Statistical associations between antisemitism and higher education: a cross-sectional study of UK-resident adults

Allington, Daniel and Hirsh, David. 2023. Statistical associations between antisemitism and higher education: a cross-sectional study of UK-resident adults. Journal of Contemporary Antisemitism, 6(2), ISSN 2472-9914 [Article] (In Press)

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Scholars have drawn attention to the prevalence of antizionist campaigning on campus, but previous studies have found lower levels of antisemitism among graduates. In this cross-sectional study, levels of antisemitism were measured among members of a large, demographically-representative sample of UK residents (N =1725), using the Generalised Antisemitism (GeAs) scale. Overall scores, as well as scores for the two subscales of this scale (i.e. Judeophobic Antisemitism, JpAs, and Antizionist Antisemitism, AzAs) were measured, with comparisons being made according to educational level (degree-educated vs non-degree educated) and subject area (among degree holders only, classified using the JACS 3.0 principal subject area codes). Degree holders were found to have significantly lower scores than non-degree holders for Generalised Antisemitism and Judeophobic Antisemitism, while scores for Antizionist Antisemitism were effectively identical. Among degree holders, graduates from subjects under the JACS 3.0 umbrella category of Historical and Philosophical Studies exhibited significantly lower scores for Generalised Antisemitism and Judeophobic Antisemitism, and lower scores for Antizionist Antisemitism, although the latter association fell short of significance following application of the Holm-Bonferroni correction for multiple comparisons (unsurprisingly, given the large number of hypotheses and the small absolute number of respondents in this category, N = 65). Exploratory analysis of the dataset suggests possible further negative associations with antisemitism for graduates of Economics, Psychology, and Counselling, which may have been concealed by the system of categories employed. These associations may have intuitive theoretical explanations. However, further research will be necessary to test whether they are statistically robust. The article concludes with a discussion of possible theoretical explanations for observed patterns, and some suggestions for further research.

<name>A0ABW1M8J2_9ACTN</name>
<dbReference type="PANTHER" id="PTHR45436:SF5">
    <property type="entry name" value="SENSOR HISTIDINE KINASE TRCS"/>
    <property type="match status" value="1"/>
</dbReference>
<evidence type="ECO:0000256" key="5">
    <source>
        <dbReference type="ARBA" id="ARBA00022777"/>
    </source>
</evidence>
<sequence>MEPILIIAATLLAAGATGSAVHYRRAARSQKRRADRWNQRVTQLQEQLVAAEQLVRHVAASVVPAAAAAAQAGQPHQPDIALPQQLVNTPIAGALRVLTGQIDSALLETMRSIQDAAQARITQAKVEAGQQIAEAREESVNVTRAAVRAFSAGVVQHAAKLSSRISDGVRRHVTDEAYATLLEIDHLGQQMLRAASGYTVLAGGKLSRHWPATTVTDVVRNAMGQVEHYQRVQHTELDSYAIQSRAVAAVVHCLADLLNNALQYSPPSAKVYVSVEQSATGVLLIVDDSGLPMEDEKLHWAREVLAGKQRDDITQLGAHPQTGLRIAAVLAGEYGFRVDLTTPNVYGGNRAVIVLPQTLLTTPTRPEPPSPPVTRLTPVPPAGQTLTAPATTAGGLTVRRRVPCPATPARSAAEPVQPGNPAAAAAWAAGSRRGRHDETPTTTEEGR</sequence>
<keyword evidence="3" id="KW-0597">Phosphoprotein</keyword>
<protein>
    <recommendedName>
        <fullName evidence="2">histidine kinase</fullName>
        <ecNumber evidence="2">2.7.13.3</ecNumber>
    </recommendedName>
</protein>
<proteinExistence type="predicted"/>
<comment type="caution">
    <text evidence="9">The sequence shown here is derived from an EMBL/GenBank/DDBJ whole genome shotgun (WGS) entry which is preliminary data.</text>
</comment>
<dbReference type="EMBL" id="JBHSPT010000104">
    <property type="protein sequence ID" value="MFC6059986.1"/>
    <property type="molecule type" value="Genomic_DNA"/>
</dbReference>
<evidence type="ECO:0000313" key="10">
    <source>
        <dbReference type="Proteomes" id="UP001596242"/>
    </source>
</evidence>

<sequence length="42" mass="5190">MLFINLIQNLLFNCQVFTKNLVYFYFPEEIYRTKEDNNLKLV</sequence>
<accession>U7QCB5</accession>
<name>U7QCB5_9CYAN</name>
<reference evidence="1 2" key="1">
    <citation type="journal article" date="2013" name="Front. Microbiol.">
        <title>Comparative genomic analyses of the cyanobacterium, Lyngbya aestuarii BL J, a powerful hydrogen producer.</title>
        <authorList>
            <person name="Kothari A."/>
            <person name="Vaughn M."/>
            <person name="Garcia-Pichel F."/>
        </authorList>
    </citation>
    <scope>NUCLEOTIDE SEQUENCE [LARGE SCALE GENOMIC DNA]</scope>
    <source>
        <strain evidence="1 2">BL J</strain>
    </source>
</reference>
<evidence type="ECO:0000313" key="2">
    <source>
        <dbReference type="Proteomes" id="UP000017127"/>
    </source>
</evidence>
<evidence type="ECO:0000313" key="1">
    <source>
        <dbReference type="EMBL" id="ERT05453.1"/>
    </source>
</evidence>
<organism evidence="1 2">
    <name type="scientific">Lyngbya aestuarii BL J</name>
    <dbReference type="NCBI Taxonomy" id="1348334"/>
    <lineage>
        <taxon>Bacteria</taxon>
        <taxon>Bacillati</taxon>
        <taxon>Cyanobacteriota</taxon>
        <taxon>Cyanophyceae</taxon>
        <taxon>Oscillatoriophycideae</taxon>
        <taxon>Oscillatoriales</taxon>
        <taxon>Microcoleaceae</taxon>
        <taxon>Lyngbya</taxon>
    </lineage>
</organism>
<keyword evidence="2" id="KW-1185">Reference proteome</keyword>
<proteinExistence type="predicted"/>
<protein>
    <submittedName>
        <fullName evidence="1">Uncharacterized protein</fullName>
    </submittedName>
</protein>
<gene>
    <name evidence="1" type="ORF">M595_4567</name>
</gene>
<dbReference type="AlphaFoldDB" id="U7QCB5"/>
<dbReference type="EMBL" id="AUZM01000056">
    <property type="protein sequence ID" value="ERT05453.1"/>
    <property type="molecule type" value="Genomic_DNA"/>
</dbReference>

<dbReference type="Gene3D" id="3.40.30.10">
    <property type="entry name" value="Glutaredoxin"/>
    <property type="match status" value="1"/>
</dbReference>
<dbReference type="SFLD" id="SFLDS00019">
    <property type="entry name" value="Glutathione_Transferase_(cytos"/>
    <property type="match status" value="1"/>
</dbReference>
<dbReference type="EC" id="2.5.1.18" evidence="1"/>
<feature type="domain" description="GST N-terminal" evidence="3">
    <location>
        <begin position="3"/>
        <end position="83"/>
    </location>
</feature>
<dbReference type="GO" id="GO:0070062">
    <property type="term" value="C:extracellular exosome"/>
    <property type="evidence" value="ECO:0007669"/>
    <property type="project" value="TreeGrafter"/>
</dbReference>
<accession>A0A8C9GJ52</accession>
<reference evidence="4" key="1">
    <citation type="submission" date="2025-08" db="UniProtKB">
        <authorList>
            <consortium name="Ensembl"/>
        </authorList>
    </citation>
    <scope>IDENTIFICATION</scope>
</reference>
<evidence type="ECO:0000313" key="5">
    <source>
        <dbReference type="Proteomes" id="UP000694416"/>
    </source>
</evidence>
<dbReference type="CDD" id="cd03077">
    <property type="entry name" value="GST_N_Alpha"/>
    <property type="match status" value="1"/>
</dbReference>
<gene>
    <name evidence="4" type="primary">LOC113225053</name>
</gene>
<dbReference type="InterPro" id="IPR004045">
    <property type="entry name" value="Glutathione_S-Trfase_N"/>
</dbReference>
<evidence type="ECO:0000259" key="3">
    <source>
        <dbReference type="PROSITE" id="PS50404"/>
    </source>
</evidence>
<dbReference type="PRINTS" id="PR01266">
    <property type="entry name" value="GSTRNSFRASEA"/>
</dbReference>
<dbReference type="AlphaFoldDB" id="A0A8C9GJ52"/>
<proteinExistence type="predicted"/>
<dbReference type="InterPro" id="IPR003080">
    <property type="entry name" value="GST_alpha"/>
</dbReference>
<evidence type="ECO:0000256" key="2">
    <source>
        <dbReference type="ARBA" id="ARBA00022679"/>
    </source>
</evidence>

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12 September 2023Accepted

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Date Deposited:

14 Sep 2023 11:29

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14 Sep 2023 19:04

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Yes, this version has been peer-reviewed.


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